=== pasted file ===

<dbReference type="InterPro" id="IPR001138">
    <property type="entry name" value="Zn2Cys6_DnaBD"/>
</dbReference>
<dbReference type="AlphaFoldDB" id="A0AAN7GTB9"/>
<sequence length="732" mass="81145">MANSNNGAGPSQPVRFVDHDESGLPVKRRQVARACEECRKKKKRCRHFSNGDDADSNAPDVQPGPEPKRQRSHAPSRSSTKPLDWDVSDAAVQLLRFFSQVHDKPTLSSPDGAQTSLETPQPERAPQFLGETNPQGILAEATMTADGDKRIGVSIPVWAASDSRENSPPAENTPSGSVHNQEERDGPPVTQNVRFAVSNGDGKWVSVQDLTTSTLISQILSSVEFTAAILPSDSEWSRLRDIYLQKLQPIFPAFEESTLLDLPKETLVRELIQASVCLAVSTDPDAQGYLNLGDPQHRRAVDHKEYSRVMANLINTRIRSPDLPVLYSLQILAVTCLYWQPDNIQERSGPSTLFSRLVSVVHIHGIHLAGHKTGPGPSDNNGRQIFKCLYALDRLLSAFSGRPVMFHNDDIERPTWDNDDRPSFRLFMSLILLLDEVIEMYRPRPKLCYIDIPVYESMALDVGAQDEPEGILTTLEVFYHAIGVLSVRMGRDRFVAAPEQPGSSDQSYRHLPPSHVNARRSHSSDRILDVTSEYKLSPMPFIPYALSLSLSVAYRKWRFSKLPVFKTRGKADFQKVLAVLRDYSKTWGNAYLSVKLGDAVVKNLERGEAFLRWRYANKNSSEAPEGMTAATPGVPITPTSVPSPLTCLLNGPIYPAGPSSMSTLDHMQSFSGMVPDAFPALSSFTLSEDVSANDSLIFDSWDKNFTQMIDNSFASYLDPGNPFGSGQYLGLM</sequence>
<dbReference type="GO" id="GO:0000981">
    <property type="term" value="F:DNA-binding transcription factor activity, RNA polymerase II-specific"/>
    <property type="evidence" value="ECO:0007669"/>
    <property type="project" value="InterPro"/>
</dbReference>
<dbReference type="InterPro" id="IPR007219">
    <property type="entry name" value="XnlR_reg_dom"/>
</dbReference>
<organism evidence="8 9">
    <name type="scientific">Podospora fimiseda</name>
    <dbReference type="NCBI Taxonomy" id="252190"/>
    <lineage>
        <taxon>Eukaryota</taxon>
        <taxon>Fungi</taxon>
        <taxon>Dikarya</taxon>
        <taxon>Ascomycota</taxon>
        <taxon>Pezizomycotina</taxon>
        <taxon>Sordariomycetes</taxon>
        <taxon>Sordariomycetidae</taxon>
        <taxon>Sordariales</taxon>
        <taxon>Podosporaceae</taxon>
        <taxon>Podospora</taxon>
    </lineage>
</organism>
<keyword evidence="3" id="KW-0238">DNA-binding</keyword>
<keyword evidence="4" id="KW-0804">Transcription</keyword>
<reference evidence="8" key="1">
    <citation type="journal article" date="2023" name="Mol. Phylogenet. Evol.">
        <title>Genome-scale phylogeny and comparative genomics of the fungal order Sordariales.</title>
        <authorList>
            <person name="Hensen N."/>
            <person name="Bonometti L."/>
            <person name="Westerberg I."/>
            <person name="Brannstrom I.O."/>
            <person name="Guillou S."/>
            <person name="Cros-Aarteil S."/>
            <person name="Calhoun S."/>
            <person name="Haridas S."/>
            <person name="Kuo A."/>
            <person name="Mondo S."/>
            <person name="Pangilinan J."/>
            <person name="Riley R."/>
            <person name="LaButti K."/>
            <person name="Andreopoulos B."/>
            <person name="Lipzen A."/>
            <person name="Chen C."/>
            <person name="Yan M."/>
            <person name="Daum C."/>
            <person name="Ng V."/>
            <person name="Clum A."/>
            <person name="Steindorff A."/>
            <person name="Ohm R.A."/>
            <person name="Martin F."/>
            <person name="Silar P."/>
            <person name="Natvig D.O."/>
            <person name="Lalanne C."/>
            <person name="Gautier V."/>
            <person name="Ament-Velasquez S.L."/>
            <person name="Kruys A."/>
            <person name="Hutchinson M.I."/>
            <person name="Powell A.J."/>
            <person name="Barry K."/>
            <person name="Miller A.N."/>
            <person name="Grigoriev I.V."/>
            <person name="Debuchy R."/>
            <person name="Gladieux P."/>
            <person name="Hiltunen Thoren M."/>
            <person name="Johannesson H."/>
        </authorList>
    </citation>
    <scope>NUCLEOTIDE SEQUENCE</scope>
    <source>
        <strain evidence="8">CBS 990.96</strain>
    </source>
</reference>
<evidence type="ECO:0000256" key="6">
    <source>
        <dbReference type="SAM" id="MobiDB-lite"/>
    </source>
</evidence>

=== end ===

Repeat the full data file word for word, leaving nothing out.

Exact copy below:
<dbReference type="InterPro" id="IPR001138">
    <property type="entry name" value="Zn2Cys6_DnaBD"/>
</dbReference>
<dbReference type="AlphaFoldDB" id="A0AAN7GTB9"/>
<sequence length="732" mass="81145">MANSNNGAGPSQPVRFVDHDESGLPVKRRQVARACEECRKKKKRCRHFSNGDDADSNAPDVQPGPEPKRQRSHAPSRSSTKPLDWDVSDAAVQLLRFFSQVHDKPTLSSPDGAQTSLETPQPERAPQFLGETNPQGILAEATMTADGDKRIGVSIPVWAASDSRENSPPAENTPSGSVHNQEERDGPPVTQNVRFAVSNGDGKWVSVQDLTTSTLISQILSSVEFTAAILPSDSEWSRLRDIYLQKLQPIFPAFEESTLLDLPKETLVRELIQASVCLAVSTDPDAQGYLNLGDPQHRRAVDHKEYSRVMANLINTRIRSPDLPVLYSLQILAVTCLYWQPDNIQERSGPSTLFSRLVSVVHIHGIHLAGHKTGPGPSDNNGRQIFKCLYALDRLLSAFSGRPVMFHNDDIERPTWDNDDRPSFRLFMSLILLLDEVIEMYRPRPKLCYIDIPVYESMALDVGAQDEPEGILTTLEVFYHAIGVLSVRMGRDRFVAAPEQPGSSDQSYRHLPPSHVNARRSHSSDRILDVTSEYKLSPMPFIPYALSLSLSVAYRKWRFSKLPVFKTRGKADFQKVLAVLRDYSKTWGNAYLSVKLGDAVVKNLERGEAFLRWRYANKNSSEAPEGMTAATPGVPITPTSVPSPLTCLLNGPIYPAGPSSMSTLDHMQSFSGMVPDAFPALSSFTLSEDVSANDSLIFDSWDKNFTQMIDNSFASYLDPGNPFGSGQYLGLM</sequence>
<dbReference type="GO" id="GO:0000981">
    <property type="term" value="F:DNA-binding transcription factor activity, RNA polymerase II-specific"/>
    <property type="evidence" value="ECO:0007669"/>
    <property type="project" value="InterPro"/>
</dbReference>
<dbReference type="InterPro" id="IPR007219">
    <property type="entry name" value="XnlR_reg_dom"/>
</dbReference>
<organism evidence="8 9">
    <name type="scientific">Podospora fimiseda</name>
    <dbReference type="NCBI Taxonomy" id="252190"/>
    <lineage>
        <taxon>Eukaryota</taxon>
        <taxon>Fungi</taxon>
        <taxon>Dikarya</taxon>
        <taxon>Ascomycota</taxon>
        <taxon>Pezizomycotina</taxon>
        <taxon>Sordariomycetes</taxon>
        <taxon>Sordariomycetidae</taxon>
        <taxon>Sordariales</taxon>
        <taxon>Podosporaceae</taxon>
        <taxon>Podospora</taxon>
    </lineage>
</organism>
<keyword evidence="3" id="KW-0238">DNA-binding</keyword>
<keyword evidence="4" id="KW-0804">Transcription</keyword>
<reference evidence="8" key="1">
    <citation type="journal article" date="2023" name="Mol. Phylogenet. Evol.">
        <title>Genome-scale phylogeny and comparative genomics of the fungal order Sordariales.</title>
        <authorList>
            <person name="Hensen N."/>
            <person name="Bonometti L."/>
            <person name="Westerberg I."/>
            <person name="Brannstrom I.O."/>
            <person name="Guillou S."/>
            <person name="Cros-Aarteil S."/>
            <person name="Calhoun S."/>
            <person name="Haridas S."/>
            <person name="Kuo A."/>
            <person name="Mondo S."/>
            <person name="Pangilinan J."/>
            <person name="Riley R."/>
            <person name="LaButti K."/>
            <person name="Andreopoulos B."/>
            <person name="Lipzen A."/>
            <person name="Chen C."/>
            <person name="Yan M."/>
            <person name="Daum C."/>
            <person name="Ng V."/>
            <person name="Clum A."/>
            <person name="Steindorff A."/>
            <person name="Ohm R.A."/>
            <person name="Martin F."/>
            <person name="Silar P."/>
            <person name="Natvig D.O."/>
            <person name="Lalanne C."/>
            <person name="Gautier V."/>
            <person name="Ament-Velasquez S.L."/>
            <person name="Kruys A."/>
            <person name="Hutchinson M.I."/>
            <person name="Powell A.J."/>
            <person name="Barry K."/>
            <person name="Miller A.N."/>
            <person name="Grigoriev I.V."/>
            <person name="Debuchy R."/>
            <person name="Gladieux P."/>
            <person name="Hiltunen Thoren M."/>
            <person name="Johannesson H."/>
        </authorList>
    </citation>
    <scope>NUCLEOTIDE SEQUENCE</scope>
    <source>
        <strain evidence="8">CBS 990.96</strain>
    </source>
</reference>
<evidence type="ECO:0000256" key="6">
    <source>
        <dbReference type="SAM" id="MobiDB-lite"/>
    </source>
</evidence>